Friday July 19, 2019

Video Game Helps Fight Disease: Research

Scientists combined video games and computer models to show that the spread of a deadly pig disease

0
//
Video Game, Disease, Research
Luke Trinity and Scott Merrill are part of a team of University of Vermont researchers using video games and computational models to understand human behavior. (Sally McCay/University of Vermont). VOA

Video games aren’t just for fun — they can also be used to fight disease, new research shows.

Scientists combined video games and computer models to show that the spread of a deadly pig disease can be slowed if farmers avoid risky behaviors. The authors say insights from the video games could be used to encourage people to follow rules, in the swine industry and beyond.

Since its emergence 40 years ago, porcine epidemic diarrhea virus (PEDV) has swept through pig farms in Europe, Asia and North America. When PEDV erupted in the U.S. in 2013, it wiped out 7 million pigs. “A thimbleful of this virus could infect every single pig in the United States,” said Scott Merrill, a professor in the Department of Plant and Soil Science at the University of Vermont who was second author on the study.

PEDV is especially harmful to young pigs.

Video Game, Disease, Research
Images from biosecurity video games show two risk scenarios. Players were more likely to comply with biosecurity practices when risk was presented graphically, right, rather than numerically, left. (UVM Social Ecological and Simulation Lab). VOA

“More than 90 percent of [infected] piglets would die,” said lead author Gabriela Bucini, a postdoctoral researcher.

Merrill added, “We’ve seen and had discussions where people decided that they’re not going to work in the industry anymore because of PEDV, because it was just really hard to see this many animals get sick and die.”

While PEDV remains a threat to U.S. pig populations, its incidence has dropped since 2013. The researchers attributed the decline to a change in how farmers and other members of the production pipeline implemented safety protocols, such as disinfecting vehicles, clothing and footwear that could transmit infection between farms.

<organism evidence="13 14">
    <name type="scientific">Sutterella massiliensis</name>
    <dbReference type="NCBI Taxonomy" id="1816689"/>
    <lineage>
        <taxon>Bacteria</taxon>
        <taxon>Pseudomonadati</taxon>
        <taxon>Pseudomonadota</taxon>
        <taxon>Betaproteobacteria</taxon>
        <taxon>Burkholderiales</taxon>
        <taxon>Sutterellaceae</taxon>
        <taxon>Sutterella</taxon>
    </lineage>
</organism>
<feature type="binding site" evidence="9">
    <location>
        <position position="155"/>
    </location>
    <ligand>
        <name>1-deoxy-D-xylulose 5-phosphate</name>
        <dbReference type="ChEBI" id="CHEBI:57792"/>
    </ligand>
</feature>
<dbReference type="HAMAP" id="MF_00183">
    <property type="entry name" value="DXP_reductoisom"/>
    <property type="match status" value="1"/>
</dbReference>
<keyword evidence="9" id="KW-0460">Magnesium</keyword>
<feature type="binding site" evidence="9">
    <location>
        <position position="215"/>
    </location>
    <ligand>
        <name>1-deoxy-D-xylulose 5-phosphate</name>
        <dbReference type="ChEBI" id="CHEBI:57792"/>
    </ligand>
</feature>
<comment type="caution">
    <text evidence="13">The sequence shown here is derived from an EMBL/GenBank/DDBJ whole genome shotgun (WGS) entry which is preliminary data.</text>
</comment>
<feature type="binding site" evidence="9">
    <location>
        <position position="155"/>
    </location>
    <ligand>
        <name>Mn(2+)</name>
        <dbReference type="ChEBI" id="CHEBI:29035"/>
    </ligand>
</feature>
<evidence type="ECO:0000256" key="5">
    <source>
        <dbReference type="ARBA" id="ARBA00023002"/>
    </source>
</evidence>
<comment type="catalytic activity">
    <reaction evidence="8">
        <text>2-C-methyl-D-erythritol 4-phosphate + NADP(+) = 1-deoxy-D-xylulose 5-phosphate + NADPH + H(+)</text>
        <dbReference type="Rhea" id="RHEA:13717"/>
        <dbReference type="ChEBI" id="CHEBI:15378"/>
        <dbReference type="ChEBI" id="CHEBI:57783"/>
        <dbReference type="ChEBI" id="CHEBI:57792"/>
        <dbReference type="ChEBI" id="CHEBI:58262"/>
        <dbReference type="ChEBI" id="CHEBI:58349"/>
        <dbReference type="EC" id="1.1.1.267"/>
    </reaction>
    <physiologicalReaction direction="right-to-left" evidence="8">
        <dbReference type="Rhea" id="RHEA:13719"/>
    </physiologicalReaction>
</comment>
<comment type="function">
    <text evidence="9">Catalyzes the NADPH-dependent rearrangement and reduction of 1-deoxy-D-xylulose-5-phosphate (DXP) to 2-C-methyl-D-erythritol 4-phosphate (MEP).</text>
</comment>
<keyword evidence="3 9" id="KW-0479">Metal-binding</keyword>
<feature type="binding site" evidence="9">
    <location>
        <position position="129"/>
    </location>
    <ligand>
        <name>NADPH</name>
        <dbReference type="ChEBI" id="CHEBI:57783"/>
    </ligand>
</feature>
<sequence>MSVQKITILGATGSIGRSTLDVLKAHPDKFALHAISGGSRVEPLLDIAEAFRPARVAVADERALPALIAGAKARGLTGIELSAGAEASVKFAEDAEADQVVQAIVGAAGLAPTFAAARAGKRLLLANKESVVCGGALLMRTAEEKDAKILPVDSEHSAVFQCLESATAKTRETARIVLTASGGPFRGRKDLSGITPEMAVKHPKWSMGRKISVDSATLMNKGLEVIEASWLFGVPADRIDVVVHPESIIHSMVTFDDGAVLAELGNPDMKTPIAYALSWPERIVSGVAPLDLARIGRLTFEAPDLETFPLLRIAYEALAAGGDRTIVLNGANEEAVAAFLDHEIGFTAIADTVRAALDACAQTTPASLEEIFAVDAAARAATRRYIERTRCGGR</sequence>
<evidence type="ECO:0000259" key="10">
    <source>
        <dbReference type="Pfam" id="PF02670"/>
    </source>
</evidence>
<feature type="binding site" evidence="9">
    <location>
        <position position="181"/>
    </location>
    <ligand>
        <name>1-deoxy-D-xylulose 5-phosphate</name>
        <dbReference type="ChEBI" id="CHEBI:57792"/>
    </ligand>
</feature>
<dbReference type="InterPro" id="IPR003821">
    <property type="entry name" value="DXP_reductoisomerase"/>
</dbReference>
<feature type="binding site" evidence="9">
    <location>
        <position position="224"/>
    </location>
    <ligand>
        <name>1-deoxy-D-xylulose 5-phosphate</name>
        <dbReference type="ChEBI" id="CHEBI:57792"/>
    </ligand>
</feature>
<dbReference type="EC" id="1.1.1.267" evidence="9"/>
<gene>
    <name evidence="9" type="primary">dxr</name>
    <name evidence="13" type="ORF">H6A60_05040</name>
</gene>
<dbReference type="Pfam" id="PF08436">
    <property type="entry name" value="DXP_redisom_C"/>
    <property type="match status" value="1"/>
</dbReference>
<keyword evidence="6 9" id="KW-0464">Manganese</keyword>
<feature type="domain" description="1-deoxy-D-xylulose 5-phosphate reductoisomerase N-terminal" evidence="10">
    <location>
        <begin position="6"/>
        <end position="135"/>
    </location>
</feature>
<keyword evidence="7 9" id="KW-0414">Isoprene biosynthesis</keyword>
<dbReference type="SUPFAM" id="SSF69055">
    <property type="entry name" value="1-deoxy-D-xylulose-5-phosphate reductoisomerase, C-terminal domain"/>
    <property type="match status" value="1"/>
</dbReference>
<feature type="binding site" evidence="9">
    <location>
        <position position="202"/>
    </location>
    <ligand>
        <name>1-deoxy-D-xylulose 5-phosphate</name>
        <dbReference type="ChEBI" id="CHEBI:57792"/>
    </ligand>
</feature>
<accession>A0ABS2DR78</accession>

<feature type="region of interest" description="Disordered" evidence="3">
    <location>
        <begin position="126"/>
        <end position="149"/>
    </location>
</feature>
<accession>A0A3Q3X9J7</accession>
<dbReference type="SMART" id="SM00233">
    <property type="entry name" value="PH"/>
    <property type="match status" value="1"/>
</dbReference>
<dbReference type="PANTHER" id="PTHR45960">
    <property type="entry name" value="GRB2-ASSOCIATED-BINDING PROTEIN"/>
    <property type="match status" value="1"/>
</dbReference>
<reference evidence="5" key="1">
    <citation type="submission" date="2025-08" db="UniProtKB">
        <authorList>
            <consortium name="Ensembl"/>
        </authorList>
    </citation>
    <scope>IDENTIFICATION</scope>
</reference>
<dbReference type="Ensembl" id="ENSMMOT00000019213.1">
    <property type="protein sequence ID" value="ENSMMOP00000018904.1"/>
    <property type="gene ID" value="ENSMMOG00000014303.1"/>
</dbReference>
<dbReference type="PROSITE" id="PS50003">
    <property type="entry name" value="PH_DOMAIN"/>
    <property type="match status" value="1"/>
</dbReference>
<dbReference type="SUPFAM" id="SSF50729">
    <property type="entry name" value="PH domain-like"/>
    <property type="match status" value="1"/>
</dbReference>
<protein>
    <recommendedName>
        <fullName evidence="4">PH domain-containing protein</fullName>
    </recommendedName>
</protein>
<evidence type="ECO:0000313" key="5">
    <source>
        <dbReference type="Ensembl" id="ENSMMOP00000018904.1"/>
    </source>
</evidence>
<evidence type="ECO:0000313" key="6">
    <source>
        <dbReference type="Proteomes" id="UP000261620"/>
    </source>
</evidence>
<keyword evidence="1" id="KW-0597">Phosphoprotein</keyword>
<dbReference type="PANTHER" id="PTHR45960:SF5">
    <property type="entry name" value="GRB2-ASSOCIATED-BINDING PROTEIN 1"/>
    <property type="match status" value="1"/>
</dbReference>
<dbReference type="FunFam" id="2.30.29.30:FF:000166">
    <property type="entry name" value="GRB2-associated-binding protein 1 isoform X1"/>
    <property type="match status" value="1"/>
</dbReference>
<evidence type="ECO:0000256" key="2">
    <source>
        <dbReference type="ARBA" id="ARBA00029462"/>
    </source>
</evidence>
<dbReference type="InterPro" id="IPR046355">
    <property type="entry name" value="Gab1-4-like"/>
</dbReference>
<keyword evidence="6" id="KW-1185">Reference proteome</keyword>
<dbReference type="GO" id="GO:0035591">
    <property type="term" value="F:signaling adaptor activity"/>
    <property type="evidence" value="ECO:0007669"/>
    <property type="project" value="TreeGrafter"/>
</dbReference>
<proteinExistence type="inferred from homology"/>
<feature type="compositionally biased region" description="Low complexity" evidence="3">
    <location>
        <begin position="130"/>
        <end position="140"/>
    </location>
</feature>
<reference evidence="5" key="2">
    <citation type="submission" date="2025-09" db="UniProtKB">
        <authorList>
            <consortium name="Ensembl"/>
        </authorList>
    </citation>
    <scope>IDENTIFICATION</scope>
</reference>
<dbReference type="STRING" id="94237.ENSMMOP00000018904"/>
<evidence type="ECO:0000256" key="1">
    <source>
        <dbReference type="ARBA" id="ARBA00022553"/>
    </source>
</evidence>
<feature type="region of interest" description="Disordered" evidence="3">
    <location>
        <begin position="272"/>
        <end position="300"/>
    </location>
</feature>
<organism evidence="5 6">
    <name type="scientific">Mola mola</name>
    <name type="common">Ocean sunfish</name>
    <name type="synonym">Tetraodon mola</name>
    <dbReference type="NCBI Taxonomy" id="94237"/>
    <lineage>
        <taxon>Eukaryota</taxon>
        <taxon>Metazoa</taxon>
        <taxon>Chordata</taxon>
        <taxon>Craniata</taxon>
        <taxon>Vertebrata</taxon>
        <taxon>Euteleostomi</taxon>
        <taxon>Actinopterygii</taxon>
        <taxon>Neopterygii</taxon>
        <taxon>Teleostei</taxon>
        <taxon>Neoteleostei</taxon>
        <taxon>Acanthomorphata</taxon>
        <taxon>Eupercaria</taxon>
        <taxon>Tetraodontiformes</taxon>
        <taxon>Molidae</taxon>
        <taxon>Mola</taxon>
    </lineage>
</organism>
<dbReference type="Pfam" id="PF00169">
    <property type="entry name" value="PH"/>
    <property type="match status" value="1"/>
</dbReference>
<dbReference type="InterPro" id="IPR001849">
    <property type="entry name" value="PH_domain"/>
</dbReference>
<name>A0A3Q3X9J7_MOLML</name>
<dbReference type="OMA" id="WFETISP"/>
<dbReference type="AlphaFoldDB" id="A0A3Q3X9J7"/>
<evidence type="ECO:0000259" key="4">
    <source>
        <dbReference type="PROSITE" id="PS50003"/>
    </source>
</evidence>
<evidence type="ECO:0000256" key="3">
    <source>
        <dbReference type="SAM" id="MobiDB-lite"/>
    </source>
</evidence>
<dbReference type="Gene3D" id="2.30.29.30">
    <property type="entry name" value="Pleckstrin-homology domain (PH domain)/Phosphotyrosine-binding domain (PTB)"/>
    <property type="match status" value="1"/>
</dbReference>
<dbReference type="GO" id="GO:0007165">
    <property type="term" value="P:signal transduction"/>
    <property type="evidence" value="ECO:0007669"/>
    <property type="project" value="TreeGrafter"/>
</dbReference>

It’s clear that those protocols play an important part in preventing the spread of swine diseases, but until now there hasn’t been a way to measure just how important.\

Also Read- US: Supreme Court Blocks Administration’s Effort to Add Citizenship Question on Census

Virtual pig farms

Bucini and her team used video games to tackle this problem.

In one game, players assume the role of pig farmers and try to complete tasks while preventing their pigs from being infected with a contagious virus. As they complete the tasks, players are reminded of the risk of infection and are given the option to obey or ignore safety protocols like disinfecting clothing when entering and exiting buildings. Complying with safety protocols decreases the odds of infection, but uses up valuable time.

The games provided insight into how people behave in the real world, which the researchers incorporated into a model of PEDV transmission to track how the disease would spread — and learn how best to contain it. One of the key variables was the number of farmers who avoided risk by following the recommended safety protocols.

Video Game, Disease, Research
Video games aren’t just for fun — they can also be used to fight disease, new research shows. Pixabay

“We did find that by nudging or shifting the population of producers toward more risk-averse positions, the disease was more under control,” Bucini said.

Even a small change could have a big effect.

The model showed that nudging just 10 percent of risk-tolerant farmers away from risky behaviors decreased the number of PEDV cases by 19 percent. However, in order to substantially slow the spread of the disease, more than 40 percent of risk-tolerant farmers needed to change their ways.

Steve Dritz, a swine specialist and professor in Kansas State University’s College of Veterinary Medicine who was not involved in the study, expressed hope that the model could be used to prevent the spread of future livestock disease outbreaks.

Also Read- Twitter Testing a Re-design Layout for its Desktop Appearance

“It’s a wonderful tool for when … you’re trying to figure out, ‘What are the factors that I can control to keep incursions of disease out that I’ve never seen before?'” he said.